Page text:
The kindy I sew for needs sheets which have a finished size of 65cm by 125cm, with a drawstring bag which has a finished size of 45cm by 45cm. The sizes don't need to be exact, but should be fairly close. If in doubt with the bag it can be a bit bigger.
|Finished sheet sets|
These sheets are good for two reasons. Firstly, the bottom sheet with the open elastic corners is much easier for young children to put on and take off by themselves than regular fitted sheets (such as cot sheets). If you wanted to encourage your young child to make his or her own bed at home, bottom sheets like these would be easier to put on and take off than regular sheets while your child is still learning. Secondly, the bag is big enough that the children can put the sheets in themselves.
There are two main ways to make the sheets. Firstly you can make the top sheet and the bottom sheet as one piece each, either from two separate pieces of coordinating fabric or all from the same fabric. The second way is to add a strip of coordinating fabric to one or both sheets. If you do this it is usually a more efficient use of fabric and can make for a really cute set, but does take more sewing.
I've used both an overlocker (serger) and a sewing machine in this tutorial. You can just use a sewing machine if you don't have an overlocker - indeed, that's what I did for a long time before I had an overlocker.
Making the sheets
1. Cut out the two sheets. In this case I have cut 127cm x 67cm as I will be using an overlocker to do a rolled hem on the edges. If you want to use a sewing machine to hem the edges (with a fold over hem) then you will need a bigger seam allowance depending on how deep you want to make your hem. For sheets with a strip see step two.
2. If you are adding a strip of fabric to one or both sheets, then your total length needs to be 125cm + seam allowance for the strip joining + hem allowance for top and bottom.
|Two sheets cut and pinned to add a strip to the top|
3. Sew the strip on if you are adding one, then hem all four sides of the sheet. Repeat for the other sheet. Tie off threads and trim. Iron sheet if you feel so inclined.
|Sewing the strip for the top of the sheet|
4. On one sheet only (which ever one you want to be the bottom sheet) stitch a 20 - 25cm piece of elastic across each corner. Make sure stitching is secure.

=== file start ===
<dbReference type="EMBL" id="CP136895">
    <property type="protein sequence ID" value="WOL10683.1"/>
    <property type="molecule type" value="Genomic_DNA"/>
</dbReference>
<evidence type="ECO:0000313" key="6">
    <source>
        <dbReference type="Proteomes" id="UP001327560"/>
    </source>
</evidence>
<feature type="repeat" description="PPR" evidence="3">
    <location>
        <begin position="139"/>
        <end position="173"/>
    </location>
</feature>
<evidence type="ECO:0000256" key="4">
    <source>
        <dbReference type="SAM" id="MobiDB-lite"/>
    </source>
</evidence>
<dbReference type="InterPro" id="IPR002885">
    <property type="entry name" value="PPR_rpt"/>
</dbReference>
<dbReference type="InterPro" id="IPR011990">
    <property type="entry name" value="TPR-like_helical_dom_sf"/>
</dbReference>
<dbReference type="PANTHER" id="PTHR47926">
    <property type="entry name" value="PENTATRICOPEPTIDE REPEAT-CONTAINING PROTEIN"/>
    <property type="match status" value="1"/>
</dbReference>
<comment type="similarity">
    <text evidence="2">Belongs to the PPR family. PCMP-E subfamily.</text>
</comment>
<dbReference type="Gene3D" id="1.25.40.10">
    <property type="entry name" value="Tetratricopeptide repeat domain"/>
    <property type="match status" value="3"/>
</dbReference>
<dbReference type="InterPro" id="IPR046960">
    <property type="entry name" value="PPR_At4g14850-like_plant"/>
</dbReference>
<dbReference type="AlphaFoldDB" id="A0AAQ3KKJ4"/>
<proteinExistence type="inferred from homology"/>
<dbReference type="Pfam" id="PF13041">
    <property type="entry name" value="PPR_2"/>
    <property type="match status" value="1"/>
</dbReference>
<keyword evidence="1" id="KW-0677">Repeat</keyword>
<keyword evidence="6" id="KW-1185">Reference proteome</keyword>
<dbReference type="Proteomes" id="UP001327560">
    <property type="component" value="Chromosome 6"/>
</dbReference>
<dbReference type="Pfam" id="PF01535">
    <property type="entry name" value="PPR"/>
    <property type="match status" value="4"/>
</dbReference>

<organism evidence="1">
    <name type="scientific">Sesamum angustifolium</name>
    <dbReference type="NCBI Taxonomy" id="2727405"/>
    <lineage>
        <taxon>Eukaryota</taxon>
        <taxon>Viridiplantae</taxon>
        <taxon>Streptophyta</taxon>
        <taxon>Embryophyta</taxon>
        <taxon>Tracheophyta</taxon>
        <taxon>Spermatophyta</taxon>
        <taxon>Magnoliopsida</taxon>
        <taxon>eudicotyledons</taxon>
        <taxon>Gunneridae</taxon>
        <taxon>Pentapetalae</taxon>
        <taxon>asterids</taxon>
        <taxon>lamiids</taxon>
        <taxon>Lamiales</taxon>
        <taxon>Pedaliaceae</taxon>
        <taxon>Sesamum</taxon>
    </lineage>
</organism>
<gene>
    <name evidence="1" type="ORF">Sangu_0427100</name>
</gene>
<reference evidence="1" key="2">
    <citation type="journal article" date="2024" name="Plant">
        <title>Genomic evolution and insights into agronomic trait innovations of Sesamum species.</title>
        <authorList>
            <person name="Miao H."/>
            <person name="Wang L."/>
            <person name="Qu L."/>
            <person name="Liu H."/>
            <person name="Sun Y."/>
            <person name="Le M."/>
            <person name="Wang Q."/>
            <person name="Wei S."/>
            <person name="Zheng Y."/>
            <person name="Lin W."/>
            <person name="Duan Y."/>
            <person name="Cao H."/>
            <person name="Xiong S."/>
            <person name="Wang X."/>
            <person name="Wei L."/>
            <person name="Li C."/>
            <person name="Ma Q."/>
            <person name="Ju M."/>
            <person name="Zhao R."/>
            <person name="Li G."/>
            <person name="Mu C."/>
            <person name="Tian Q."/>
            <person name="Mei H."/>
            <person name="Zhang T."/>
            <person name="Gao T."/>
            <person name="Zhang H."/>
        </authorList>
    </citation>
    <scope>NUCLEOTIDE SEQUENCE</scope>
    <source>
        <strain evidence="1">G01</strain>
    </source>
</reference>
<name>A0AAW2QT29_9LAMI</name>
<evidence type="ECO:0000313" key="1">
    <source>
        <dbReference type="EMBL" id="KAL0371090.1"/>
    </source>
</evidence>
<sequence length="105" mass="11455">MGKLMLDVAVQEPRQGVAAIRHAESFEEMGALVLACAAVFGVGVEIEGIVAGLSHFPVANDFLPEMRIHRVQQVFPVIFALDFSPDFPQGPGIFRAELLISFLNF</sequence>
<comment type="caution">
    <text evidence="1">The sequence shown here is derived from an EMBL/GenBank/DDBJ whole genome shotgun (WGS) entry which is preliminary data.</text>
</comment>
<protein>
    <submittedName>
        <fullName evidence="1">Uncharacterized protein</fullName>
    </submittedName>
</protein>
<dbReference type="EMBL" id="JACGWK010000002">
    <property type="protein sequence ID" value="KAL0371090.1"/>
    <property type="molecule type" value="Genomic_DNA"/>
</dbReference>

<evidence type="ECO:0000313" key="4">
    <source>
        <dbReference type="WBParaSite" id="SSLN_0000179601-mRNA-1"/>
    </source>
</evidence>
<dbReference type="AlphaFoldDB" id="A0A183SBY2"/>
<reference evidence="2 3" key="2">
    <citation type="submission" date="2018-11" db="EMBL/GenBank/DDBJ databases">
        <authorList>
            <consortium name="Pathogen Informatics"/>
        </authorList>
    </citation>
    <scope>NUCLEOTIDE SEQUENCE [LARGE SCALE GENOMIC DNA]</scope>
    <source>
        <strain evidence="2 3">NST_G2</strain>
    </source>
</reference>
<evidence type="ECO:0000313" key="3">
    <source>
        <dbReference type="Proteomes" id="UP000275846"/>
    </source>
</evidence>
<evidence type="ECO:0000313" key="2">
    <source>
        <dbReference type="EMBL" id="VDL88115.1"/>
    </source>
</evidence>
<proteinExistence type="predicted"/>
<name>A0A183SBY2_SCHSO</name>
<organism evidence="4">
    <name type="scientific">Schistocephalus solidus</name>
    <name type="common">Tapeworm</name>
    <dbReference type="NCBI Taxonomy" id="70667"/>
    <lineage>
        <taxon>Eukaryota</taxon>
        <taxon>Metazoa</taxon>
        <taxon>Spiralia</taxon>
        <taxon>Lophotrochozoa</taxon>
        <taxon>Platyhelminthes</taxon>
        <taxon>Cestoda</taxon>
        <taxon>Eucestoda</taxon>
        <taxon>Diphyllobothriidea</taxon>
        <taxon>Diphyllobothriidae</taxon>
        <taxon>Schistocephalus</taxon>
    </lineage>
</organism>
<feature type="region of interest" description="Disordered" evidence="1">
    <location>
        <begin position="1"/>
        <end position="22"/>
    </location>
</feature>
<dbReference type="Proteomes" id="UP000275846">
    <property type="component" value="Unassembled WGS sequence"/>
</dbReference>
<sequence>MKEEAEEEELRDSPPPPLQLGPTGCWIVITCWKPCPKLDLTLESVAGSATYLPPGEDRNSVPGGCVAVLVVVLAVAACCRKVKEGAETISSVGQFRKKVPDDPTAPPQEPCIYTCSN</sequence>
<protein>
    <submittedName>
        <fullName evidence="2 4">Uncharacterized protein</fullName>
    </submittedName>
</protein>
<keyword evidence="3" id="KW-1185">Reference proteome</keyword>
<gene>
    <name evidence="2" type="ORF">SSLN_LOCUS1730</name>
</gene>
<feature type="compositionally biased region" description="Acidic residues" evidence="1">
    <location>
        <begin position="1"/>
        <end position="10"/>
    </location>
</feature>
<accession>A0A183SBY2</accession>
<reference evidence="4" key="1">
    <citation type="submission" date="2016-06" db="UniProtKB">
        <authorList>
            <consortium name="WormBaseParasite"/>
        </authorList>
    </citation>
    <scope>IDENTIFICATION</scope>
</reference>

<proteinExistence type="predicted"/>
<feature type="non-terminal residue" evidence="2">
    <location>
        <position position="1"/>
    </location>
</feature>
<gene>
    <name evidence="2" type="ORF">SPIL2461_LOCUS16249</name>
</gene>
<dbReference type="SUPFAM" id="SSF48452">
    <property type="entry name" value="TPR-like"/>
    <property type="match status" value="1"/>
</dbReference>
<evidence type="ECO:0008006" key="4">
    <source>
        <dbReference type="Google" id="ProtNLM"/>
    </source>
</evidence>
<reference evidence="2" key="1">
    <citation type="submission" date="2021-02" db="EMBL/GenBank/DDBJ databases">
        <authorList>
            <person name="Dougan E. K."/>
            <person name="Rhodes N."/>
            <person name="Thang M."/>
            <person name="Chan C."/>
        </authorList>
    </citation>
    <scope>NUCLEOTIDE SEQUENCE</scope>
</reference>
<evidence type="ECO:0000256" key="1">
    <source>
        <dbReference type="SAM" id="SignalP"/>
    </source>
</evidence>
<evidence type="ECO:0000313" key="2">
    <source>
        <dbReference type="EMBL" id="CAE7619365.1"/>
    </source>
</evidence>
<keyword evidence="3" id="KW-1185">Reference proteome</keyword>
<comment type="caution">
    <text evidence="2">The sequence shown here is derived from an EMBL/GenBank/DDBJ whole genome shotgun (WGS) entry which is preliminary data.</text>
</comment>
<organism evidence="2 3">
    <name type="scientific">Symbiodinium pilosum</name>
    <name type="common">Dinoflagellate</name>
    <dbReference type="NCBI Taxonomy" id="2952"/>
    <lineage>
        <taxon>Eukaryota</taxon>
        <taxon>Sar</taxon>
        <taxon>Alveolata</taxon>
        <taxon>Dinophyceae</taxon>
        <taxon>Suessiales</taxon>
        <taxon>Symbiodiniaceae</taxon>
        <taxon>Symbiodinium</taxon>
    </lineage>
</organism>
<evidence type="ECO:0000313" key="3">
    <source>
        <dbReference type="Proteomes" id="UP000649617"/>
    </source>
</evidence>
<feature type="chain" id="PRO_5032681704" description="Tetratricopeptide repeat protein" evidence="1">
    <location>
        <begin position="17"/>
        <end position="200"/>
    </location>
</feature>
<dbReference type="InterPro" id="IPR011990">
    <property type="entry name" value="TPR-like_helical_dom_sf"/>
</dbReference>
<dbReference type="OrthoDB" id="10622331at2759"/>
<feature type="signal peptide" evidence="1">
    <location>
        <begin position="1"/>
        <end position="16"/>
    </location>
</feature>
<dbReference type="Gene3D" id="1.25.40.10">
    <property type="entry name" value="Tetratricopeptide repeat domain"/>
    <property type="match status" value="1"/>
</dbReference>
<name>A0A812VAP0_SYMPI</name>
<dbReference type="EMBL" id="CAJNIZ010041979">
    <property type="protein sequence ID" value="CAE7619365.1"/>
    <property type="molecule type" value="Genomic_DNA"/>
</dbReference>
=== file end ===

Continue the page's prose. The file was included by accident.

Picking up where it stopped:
|Stitching the elastic to the bottom sheet corner|
|Sewn elastic on the corner of the bottom sheet (wrong side)|
Making the bag
The bag can be made from smaller pieces of fabric sewn together or from a larger piece.
1. If you are stitching smaller pieces together - pin, sew and iron them to get two 50-ish cm squares or one piece which is 100cm by 50cm (ish). It's ok if the squares are a bit bigger. Pin right sides together.
|Front (and back) of pinned bag - wrong side out|
2. Sew three sides (or two sides plus the fold) leaving the top open.
3. Zig zag or overlock the raw edges on the opening. If you have the selvages on the opening (like I do in the photo) then you can skip this step.
4. Fold the top down 2 - 3 cm, iron and pin. Stitch the drawstring closed leaving a 2 cm gap.
|Pinning for the drawstring pocket|
|Stitching the drawstring pocket|
5. Cut a piece of ribbon or cord which is 5 - 10 cm longer than the drawstring pocket. Pin a safety pin through one end and feed it through the gap from step 4. Remove the pin and tie a secure knot in the ribbon or cord.
6. Tie off and trim all threads and turn bag right side out. Pop sheets inside and enjoy!
If you are making mutiple sets, make sure that each bag is different so that the children can recognise their own.
* Kindy sheet sets don't make much money when you factor in your time, however if you are looking for a way to finance your hobby, you make a small profit if you don't take into account your time. I actually enjoy the sewing so I'm happy to count it as recreation which works for me.
Since I never waste a scrap of fabric, I've also linked this to Waste-not Wednesday.